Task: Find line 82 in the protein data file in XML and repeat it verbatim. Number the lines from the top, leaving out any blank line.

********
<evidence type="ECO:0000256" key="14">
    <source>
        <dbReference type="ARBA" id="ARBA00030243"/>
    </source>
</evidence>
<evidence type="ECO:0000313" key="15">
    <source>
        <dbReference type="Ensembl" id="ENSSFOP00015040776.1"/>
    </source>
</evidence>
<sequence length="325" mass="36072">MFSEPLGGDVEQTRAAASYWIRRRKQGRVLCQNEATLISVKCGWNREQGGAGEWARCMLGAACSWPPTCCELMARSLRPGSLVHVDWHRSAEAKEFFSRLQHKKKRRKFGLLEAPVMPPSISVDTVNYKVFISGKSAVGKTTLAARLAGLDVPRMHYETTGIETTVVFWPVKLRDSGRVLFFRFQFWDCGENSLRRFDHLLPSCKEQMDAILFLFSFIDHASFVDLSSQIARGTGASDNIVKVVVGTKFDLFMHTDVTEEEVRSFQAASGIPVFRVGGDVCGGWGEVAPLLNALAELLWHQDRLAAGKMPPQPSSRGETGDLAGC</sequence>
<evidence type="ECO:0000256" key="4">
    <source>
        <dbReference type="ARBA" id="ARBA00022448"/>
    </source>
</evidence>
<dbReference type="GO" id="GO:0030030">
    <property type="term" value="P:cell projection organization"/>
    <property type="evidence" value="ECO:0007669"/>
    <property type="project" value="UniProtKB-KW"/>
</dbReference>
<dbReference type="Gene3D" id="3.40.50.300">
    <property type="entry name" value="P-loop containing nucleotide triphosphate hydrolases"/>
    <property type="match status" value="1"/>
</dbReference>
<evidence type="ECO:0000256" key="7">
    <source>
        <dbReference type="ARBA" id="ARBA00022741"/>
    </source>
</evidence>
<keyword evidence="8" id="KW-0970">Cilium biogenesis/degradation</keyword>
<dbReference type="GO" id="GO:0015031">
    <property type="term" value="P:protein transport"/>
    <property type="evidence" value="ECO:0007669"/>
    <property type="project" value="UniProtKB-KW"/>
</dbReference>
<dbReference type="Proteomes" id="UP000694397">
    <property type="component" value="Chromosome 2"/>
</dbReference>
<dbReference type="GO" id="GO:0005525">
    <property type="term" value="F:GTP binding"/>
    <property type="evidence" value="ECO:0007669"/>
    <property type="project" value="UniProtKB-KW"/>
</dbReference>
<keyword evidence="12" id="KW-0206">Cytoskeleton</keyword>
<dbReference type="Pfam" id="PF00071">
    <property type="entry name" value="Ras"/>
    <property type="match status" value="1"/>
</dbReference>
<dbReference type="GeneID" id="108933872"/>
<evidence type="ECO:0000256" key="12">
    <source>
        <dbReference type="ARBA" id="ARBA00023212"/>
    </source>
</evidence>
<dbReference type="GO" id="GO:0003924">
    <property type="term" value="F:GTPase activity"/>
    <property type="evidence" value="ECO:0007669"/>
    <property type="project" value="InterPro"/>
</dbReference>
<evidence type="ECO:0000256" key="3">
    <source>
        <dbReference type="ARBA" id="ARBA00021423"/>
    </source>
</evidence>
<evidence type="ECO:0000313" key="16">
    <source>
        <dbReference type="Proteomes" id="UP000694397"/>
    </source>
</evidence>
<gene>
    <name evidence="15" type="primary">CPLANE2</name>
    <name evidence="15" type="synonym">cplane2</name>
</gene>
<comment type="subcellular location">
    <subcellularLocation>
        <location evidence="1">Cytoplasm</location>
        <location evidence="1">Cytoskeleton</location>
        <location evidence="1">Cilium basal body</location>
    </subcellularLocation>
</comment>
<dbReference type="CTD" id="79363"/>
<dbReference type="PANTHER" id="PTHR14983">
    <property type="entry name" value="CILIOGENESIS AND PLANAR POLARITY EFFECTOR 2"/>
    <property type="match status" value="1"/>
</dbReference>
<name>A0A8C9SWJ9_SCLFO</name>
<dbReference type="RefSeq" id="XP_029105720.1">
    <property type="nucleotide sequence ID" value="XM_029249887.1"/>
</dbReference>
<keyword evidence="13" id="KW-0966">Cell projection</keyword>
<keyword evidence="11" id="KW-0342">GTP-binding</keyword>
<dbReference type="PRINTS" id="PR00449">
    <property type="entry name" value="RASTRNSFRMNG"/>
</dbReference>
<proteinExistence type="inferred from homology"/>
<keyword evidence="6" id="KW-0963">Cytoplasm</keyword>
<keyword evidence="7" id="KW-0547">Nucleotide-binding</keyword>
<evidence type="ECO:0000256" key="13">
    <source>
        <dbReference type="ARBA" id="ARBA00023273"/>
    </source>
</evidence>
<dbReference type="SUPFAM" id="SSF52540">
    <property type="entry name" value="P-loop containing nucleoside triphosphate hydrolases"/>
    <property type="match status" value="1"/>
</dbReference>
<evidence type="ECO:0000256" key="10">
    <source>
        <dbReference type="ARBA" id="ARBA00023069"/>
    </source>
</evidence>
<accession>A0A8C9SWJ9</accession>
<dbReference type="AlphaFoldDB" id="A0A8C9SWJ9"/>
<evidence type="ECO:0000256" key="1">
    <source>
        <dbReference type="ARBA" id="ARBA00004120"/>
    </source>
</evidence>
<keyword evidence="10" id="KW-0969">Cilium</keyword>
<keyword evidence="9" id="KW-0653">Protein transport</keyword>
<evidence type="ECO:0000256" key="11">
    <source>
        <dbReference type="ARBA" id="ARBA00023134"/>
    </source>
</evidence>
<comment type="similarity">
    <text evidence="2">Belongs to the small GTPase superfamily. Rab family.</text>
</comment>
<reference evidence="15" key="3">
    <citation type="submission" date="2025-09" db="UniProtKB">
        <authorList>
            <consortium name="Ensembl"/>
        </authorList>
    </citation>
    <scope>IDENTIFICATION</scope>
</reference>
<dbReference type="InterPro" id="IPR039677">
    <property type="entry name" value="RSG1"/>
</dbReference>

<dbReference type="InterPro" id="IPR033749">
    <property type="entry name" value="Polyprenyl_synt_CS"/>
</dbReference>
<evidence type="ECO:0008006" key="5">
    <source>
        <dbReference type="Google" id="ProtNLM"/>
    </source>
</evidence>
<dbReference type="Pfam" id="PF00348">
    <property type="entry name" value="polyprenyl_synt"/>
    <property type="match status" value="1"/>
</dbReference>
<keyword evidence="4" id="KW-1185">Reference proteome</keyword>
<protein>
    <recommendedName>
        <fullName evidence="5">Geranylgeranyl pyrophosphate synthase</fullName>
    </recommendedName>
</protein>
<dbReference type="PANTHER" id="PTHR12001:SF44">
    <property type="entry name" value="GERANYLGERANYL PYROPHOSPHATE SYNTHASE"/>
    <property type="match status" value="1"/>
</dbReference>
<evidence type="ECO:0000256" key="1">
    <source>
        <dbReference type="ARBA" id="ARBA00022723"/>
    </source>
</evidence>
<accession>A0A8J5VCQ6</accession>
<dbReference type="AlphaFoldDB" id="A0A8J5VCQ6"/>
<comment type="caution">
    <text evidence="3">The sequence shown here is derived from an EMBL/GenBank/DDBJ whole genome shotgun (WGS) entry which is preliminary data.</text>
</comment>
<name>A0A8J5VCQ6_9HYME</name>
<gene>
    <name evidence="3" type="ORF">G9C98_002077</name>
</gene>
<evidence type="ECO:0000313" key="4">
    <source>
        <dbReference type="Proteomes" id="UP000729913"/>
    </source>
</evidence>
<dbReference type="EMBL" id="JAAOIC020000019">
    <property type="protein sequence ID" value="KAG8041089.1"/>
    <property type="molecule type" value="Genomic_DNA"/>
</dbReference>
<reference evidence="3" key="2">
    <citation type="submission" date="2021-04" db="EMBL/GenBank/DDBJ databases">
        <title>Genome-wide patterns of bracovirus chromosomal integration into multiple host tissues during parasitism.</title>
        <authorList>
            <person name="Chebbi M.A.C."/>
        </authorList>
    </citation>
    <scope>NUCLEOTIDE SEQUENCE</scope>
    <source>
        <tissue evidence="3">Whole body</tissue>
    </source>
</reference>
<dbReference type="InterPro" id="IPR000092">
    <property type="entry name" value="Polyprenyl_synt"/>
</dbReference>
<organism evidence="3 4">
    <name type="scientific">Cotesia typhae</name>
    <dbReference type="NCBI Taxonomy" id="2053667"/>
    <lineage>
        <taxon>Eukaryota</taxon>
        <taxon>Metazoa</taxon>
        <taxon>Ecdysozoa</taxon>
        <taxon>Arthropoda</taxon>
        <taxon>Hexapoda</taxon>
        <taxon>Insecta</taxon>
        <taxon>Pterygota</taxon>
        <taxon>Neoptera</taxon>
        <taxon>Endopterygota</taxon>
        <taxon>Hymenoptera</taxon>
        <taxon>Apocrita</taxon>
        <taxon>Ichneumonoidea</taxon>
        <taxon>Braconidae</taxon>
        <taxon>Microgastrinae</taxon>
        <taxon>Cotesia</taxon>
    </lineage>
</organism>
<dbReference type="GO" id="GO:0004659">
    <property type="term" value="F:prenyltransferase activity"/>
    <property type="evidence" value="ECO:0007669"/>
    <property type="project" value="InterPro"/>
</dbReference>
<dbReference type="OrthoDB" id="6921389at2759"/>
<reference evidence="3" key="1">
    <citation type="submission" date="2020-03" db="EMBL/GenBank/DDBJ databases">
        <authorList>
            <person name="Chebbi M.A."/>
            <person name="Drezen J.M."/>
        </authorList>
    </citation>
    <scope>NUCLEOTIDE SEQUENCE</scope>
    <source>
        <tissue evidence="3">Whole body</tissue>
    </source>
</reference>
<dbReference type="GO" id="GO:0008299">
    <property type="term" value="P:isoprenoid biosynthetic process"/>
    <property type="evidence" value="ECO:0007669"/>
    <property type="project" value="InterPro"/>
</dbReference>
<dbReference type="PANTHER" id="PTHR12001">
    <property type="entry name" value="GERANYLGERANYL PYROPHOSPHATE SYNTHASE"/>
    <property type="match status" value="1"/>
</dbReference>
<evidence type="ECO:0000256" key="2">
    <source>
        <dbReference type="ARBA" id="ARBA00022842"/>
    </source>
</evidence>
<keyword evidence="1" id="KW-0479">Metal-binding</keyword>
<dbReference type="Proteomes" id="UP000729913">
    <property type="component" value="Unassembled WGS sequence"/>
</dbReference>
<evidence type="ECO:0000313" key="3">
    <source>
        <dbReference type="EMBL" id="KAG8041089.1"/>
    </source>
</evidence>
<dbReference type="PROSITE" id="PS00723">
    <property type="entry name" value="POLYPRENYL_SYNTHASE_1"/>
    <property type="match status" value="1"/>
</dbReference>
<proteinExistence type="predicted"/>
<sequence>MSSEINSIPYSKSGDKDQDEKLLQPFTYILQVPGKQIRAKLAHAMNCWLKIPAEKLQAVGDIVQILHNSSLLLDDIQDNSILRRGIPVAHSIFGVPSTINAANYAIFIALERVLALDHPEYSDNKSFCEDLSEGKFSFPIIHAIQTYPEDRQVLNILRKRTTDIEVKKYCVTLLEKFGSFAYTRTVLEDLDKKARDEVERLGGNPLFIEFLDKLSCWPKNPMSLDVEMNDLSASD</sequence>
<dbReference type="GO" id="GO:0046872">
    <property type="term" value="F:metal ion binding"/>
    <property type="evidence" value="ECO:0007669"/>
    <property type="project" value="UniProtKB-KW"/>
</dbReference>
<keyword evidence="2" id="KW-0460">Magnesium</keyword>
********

<dbReference type="CTD" id="79363"/>